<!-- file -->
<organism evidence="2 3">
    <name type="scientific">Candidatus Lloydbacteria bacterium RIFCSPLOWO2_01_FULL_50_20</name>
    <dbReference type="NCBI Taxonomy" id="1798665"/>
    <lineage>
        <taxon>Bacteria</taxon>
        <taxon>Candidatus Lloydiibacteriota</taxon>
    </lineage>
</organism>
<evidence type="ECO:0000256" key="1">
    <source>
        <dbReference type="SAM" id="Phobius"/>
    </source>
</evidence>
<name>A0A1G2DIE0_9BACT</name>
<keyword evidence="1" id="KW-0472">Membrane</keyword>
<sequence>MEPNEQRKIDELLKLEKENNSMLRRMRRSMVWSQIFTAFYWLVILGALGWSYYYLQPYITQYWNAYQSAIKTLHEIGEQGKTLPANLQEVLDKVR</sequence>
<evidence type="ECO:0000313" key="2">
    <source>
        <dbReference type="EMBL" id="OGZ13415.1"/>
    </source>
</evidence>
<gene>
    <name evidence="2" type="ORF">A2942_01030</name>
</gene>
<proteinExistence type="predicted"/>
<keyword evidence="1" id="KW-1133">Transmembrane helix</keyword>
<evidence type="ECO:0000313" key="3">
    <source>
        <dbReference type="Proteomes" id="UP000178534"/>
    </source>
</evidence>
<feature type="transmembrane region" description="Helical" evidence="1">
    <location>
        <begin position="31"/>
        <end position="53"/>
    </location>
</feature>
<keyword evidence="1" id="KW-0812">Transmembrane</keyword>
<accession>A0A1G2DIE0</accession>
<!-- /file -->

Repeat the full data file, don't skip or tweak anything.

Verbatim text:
<organism evidence="2 3">
    <name type="scientific">Candidatus Lloydbacteria bacterium RIFCSPLOWO2_01_FULL_50_20</name>
    <dbReference type="NCBI Taxonomy" id="1798665"/>
    <lineage>
        <taxon>Bacteria</taxon>
        <taxon>Candidatus Lloydiibacteriota</taxon>
    </lineage>
</organism>
<evidence type="ECO:0000256" key="1">
    <source>
        <dbReference type="SAM" id="Phobius"/>
    </source>
</evidence>
<name>A0A1G2DIE0_9BACT</name>
<keyword evidence="1" id="KW-0472">Membrane</keyword>
<sequence>MEPNEQRKIDELLKLEKENNSMLRRMRRSMVWSQIFTAFYWLVILGALGWSYYYLQPYITQYWNAYQSAIKTLHEIGEQGKTLPANLQEVLDKVR</sequence>
<evidence type="ECO:0000313" key="2">
    <source>
        <dbReference type="EMBL" id="OGZ13415.1"/>
    </source>
</evidence>
<gene>
    <name evidence="2" type="ORF">A2942_01030</name>
</gene>
<proteinExistence type="predicted"/>
<keyword evidence="1" id="KW-1133">Transmembrane helix</keyword>
<evidence type="ECO:0000313" key="3">
    <source>
        <dbReference type="Proteomes" id="UP000178534"/>
    </source>
</evidence>
<feature type="transmembrane region" description="Helical" evidence="1">
    <location>
        <begin position="31"/>
        <end position="53"/>
    </location>
</feature>
<keyword evidence="1" id="KW-0812">Transmembrane</keyword>
<accession>A0A1G2DIE0</accession>